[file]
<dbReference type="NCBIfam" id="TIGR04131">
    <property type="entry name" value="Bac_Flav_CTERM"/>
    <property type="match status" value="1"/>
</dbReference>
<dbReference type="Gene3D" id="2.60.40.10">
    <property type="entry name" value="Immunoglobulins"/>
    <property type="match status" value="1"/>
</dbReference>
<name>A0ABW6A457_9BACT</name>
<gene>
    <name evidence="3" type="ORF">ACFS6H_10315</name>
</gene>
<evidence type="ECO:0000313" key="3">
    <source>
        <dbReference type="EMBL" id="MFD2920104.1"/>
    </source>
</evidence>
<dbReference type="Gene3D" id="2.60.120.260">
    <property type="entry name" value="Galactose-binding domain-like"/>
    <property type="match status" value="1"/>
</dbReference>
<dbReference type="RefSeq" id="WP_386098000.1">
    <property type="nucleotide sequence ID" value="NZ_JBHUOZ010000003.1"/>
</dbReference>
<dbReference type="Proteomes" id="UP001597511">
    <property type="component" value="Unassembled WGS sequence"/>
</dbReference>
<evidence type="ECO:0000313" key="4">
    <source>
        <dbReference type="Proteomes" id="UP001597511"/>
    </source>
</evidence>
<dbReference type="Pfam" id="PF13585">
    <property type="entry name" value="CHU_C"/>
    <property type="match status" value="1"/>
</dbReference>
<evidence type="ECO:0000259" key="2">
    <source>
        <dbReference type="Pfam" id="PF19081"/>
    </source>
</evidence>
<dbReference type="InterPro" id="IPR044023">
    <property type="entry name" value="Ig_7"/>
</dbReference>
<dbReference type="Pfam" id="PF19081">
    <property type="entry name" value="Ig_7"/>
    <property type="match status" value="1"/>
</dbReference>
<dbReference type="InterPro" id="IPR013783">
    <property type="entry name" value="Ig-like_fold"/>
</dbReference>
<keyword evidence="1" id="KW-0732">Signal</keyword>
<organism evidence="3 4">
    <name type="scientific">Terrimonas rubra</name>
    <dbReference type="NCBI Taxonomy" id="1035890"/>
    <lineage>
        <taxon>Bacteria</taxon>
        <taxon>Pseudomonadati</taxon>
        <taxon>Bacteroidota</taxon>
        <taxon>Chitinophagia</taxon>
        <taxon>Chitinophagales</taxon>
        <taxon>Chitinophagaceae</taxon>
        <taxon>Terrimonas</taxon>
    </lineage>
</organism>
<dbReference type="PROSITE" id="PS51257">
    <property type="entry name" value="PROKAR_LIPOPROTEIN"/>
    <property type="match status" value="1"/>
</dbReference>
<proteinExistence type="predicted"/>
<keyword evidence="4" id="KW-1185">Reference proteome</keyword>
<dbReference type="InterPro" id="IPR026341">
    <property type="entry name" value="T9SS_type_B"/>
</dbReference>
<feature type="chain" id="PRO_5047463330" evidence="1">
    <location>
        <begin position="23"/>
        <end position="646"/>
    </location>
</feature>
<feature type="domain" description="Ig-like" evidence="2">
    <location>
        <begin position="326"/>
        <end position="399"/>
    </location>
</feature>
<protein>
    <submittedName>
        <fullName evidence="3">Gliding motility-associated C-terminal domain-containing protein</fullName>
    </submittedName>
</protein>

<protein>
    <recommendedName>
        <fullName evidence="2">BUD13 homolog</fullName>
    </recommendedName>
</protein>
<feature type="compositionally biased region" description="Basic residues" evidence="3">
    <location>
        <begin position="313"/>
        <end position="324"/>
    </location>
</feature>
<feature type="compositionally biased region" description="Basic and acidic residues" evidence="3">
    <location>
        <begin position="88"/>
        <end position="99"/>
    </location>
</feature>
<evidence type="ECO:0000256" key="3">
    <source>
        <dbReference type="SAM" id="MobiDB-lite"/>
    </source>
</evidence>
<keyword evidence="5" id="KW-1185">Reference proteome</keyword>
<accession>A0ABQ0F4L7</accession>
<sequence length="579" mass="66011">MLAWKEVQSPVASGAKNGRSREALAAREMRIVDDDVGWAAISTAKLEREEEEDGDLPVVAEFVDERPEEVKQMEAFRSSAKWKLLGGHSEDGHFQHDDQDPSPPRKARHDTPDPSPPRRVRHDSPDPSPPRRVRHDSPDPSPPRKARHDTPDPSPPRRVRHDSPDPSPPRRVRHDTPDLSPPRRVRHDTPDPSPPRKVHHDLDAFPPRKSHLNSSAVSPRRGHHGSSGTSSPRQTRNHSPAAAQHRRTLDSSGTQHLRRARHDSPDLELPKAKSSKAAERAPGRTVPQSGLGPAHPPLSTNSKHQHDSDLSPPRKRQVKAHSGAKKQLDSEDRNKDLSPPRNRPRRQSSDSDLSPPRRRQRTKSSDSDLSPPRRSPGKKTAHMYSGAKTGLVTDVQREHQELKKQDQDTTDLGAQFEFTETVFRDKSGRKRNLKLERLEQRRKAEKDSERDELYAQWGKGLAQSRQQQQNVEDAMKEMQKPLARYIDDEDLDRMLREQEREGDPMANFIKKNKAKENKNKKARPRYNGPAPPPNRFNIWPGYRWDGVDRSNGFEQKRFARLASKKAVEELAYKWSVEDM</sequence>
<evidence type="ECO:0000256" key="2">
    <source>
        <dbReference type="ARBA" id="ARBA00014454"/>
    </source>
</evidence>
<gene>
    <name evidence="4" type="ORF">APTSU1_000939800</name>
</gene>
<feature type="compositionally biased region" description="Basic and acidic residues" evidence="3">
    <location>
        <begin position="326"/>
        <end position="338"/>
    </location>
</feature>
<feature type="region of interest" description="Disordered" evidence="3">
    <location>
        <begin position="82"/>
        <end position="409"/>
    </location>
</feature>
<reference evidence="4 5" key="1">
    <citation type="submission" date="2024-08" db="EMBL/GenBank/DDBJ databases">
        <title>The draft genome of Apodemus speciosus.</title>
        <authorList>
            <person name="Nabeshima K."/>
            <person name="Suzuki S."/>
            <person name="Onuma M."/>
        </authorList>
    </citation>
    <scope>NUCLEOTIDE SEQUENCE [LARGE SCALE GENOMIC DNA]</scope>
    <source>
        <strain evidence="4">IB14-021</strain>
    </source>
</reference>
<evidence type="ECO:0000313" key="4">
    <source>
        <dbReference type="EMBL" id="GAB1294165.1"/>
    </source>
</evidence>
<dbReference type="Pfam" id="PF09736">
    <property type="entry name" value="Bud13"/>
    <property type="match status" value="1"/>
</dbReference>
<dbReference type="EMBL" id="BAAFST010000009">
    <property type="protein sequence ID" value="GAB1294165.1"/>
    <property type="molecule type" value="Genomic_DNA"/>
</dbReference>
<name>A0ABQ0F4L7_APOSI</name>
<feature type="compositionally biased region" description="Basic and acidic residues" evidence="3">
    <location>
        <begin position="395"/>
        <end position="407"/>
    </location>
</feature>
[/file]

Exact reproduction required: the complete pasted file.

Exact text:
<dbReference type="NCBIfam" id="TIGR04131">
    <property type="entry name" value="Bac_Flav_CTERM"/>
    <property type="match status" value="1"/>
</dbReference>
<dbReference type="Gene3D" id="2.60.40.10">
    <property type="entry name" value="Immunoglobulins"/>
    <property type="match status" value="1"/>
</dbReference>
<name>A0ABW6A457_9BACT</name>
<gene>
    <name evidence="3" type="ORF">ACFS6H_10315</name>
</gene>
<evidence type="ECO:0000313" key="3">
    <source>
        <dbReference type="EMBL" id="MFD2920104.1"/>
    </source>
</evidence>
<dbReference type="Gene3D" id="2.60.120.260">
    <property type="entry name" value="Galactose-binding domain-like"/>
    <property type="match status" value="1"/>
</dbReference>
<dbReference type="RefSeq" id="WP_386098000.1">
    <property type="nucleotide sequence ID" value="NZ_JBHUOZ010000003.1"/>
</dbReference>
<dbReference type="Proteomes" id="UP001597511">
    <property type="component" value="Unassembled WGS sequence"/>
</dbReference>
<evidence type="ECO:0000313" key="4">
    <source>
        <dbReference type="Proteomes" id="UP001597511"/>
    </source>
</evidence>
<dbReference type="Pfam" id="PF13585">
    <property type="entry name" value="CHU_C"/>
    <property type="match status" value="1"/>
</dbReference>
<evidence type="ECO:0000259" key="2">
    <source>
        <dbReference type="Pfam" id="PF19081"/>
    </source>
</evidence>
<dbReference type="InterPro" id="IPR044023">
    <property type="entry name" value="Ig_7"/>
</dbReference>
<dbReference type="Pfam" id="PF19081">
    <property type="entry name" value="Ig_7"/>
    <property type="match status" value="1"/>
</dbReference>
<dbReference type="InterPro" id="IPR013783">
    <property type="entry name" value="Ig-like_fold"/>
</dbReference>
<keyword evidence="1" id="KW-0732">Signal</keyword>
<organism evidence="3 4">
    <name type="scientific">Terrimonas rubra</name>
    <dbReference type="NCBI Taxonomy" id="1035890"/>
    <lineage>
        <taxon>Bacteria</taxon>
        <taxon>Pseudomonadati</taxon>
        <taxon>Bacteroidota</taxon>
        <taxon>Chitinophagia</taxon>
        <taxon>Chitinophagales</taxon>
        <taxon>Chitinophagaceae</taxon>
        <taxon>Terrimonas</taxon>
    </lineage>
</organism>
<dbReference type="PROSITE" id="PS51257">
    <property type="entry name" value="PROKAR_LIPOPROTEIN"/>
    <property type="match status" value="1"/>
</dbReference>
<proteinExistence type="predicted"/>
<keyword evidence="4" id="KW-1185">Reference proteome</keyword>
<dbReference type="InterPro" id="IPR026341">
    <property type="entry name" value="T9SS_type_B"/>
</dbReference>
<feature type="chain" id="PRO_5047463330" evidence="1">
    <location>
        <begin position="23"/>
        <end position="646"/>
    </location>
</feature>
<feature type="domain" description="Ig-like" evidence="2">
    <location>
        <begin position="326"/>
        <end position="399"/>
    </location>
</feature>
<protein>
    <submittedName>
        <fullName evidence="3">Gliding motility-associated C-terminal domain-containing protein</fullName>
    </submittedName>
</protein>

<protein>
    <recommendedName>
        <fullName evidence="2">BUD13 homolog</fullName>
    </recommendedName>
</protein>
<feature type="compositionally biased region" description="Basic residues" evidence="3">
    <location>
        <begin position="313"/>
        <end position="324"/>
    </location>
</feature>
<feature type="compositionally biased region" description="Basic and acidic residues" evidence="3">
    <location>
        <begin position="88"/>
        <end position="99"/>
    </location>
</feature>
<evidence type="ECO:0000256" key="3">
    <source>
        <dbReference type="SAM" id="MobiDB-lite"/>
    </source>
</evidence>
<keyword evidence="5" id="KW-1185">Reference proteome</keyword>
<accession>A0ABQ0F4L7</accession>
<sequence length="579" mass="66011">MLAWKEVQSPVASGAKNGRSREALAAREMRIVDDDVGWAAISTAKLEREEEEDGDLPVVAEFVDERPEEVKQMEAFRSSAKWKLLGGHSEDGHFQHDDQDPSPPRKARHDTPDPSPPRRVRHDSPDPSPPRRVRHDSPDPSPPRKARHDTPDPSPPRRVRHDSPDPSPPRRVRHDTPDLSPPRRVRHDTPDPSPPRKVHHDLDAFPPRKSHLNSSAVSPRRGHHGSSGTSSPRQTRNHSPAAAQHRRTLDSSGTQHLRRARHDSPDLELPKAKSSKAAERAPGRTVPQSGLGPAHPPLSTNSKHQHDSDLSPPRKRQVKAHSGAKKQLDSEDRNKDLSPPRNRPRRQSSDSDLSPPRRRQRTKSSDSDLSPPRRSPGKKTAHMYSGAKTGLVTDVQREHQELKKQDQDTTDLGAQFEFTETVFRDKSGRKRNLKLERLEQRRKAEKDSERDELYAQWGKGLAQSRQQQQNVEDAMKEMQKPLARYIDDEDLDRMLREQEREGDPMANFIKKNKAKENKNKKARPRYNGPAPPPNRFNIWPGYRWDGVDRSNGFEQKRFARLASKKAVEELAYKWSVEDM</sequence>
<evidence type="ECO:0000256" key="2">
    <source>
        <dbReference type="ARBA" id="ARBA00014454"/>
    </source>
</evidence>
<gene>
    <name evidence="4" type="ORF">APTSU1_000939800</name>
</gene>
<feature type="compositionally biased region" description="Basic and acidic residues" evidence="3">
    <location>
        <begin position="326"/>
        <end position="338"/>
    </location>
</feature>
<feature type="region of interest" description="Disordered" evidence="3">
    <location>
        <begin position="82"/>
        <end position="409"/>
    </location>
</feature>
<reference evidence="4 5" key="1">
    <citation type="submission" date="2024-08" db="EMBL/GenBank/DDBJ databases">
        <title>The draft genome of Apodemus speciosus.</title>
        <authorList>
            <person name="Nabeshima K."/>
            <person name="Suzuki S."/>
            <person name="Onuma M."/>
        </authorList>
    </citation>
    <scope>NUCLEOTIDE SEQUENCE [LARGE SCALE GENOMIC DNA]</scope>
    <source>
        <strain evidence="4">IB14-021</strain>
    </source>
</reference>
<evidence type="ECO:0000313" key="4">
    <source>
        <dbReference type="EMBL" id="GAB1294165.1"/>
    </source>
</evidence>
<dbReference type="Pfam" id="PF09736">
    <property type="entry name" value="Bud13"/>
    <property type="match status" value="1"/>
</dbReference>
<dbReference type="EMBL" id="BAAFST010000009">
    <property type="protein sequence ID" value="GAB1294165.1"/>
    <property type="molecule type" value="Genomic_DNA"/>
</dbReference>
<name>A0ABQ0F4L7_APOSI</name>
<feature type="compositionally biased region" description="Basic and acidic residues" evidence="3">
    <location>
        <begin position="395"/>
        <end position="407"/>
    </location>
</feature>